3. During tailoring, wear the shoes you plan on wearing most often with the jeans. That way, you and the tailor can choose the length based on that. Keep in mind that once you’ve chosen a length based on heel height, you’ll be limited to shoes with the same or similar heel height. If you have a broad range of shoe types (which hopefully you do — if not, here’s my post on the 6 essential shoes every guy should have in his closet), then not every pair of jeans is going to work with every shoe — i.e, you’ll have some that will work with flip flops and flat loafers but not with your dress shoes. So it makes sense to think ahead when having your jeans hemmed as to which shoes you’ll be wearing them most frequently with. And once you’ve decided, make sure you actually bring those shoes to the tailor when you go.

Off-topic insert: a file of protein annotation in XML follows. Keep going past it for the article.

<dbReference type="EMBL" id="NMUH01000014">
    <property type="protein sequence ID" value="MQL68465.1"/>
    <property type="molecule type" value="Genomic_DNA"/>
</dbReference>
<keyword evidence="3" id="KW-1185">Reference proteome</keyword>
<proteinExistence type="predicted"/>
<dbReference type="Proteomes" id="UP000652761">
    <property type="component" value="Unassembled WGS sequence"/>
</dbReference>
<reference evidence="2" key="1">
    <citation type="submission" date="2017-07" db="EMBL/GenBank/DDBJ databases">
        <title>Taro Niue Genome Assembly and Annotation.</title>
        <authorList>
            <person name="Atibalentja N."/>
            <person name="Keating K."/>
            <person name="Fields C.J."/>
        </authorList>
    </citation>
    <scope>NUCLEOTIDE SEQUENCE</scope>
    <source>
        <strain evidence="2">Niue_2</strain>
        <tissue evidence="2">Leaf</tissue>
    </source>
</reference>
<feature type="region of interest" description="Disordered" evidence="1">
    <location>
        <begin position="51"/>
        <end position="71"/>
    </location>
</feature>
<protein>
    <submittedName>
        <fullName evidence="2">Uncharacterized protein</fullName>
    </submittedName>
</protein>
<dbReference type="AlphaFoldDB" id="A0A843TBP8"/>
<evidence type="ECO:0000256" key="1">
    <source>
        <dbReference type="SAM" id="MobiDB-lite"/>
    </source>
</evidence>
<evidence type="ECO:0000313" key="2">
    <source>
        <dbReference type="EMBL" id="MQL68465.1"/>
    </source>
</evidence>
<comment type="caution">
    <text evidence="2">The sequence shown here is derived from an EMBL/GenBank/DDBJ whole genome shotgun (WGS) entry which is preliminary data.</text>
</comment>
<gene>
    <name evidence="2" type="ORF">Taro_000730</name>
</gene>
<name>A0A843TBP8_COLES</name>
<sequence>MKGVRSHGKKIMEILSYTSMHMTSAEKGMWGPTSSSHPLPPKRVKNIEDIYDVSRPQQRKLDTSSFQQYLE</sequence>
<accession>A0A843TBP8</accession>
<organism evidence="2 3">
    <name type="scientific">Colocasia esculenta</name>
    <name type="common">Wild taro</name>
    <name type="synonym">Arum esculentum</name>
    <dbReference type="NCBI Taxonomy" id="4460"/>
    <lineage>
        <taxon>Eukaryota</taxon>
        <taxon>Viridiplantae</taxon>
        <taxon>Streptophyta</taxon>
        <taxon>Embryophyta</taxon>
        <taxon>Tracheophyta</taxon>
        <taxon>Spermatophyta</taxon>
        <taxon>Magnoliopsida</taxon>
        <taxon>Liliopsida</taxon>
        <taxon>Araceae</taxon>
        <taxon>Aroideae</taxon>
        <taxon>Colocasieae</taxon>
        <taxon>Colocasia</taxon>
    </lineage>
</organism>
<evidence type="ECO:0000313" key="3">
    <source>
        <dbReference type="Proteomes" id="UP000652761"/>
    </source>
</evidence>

Men's Image Consultant: How to Tailor Your Jeans

4. Taper jeans that are excessively wide-legged. Elephant leg, as we’ve discussed, is not a good look. It can make your legs look short and stumpy — not recommended! This often happens unintentionally when jeans get shortened — the tailor brings them up without realizing that the new bottom of the jeans is unflatteringly wide. So take a good look at the width of the jeans around the new hemline to see if it needs tapering. Some jeans only need a slight taper to just above the ankles, and others need it almost as high as the knee.

Do you have any tips or tricks for how you get your jeans tailored perfectly? Please share in the comments!

Cheers,

Julie


This Versatile Wardrobe Item May Surprise You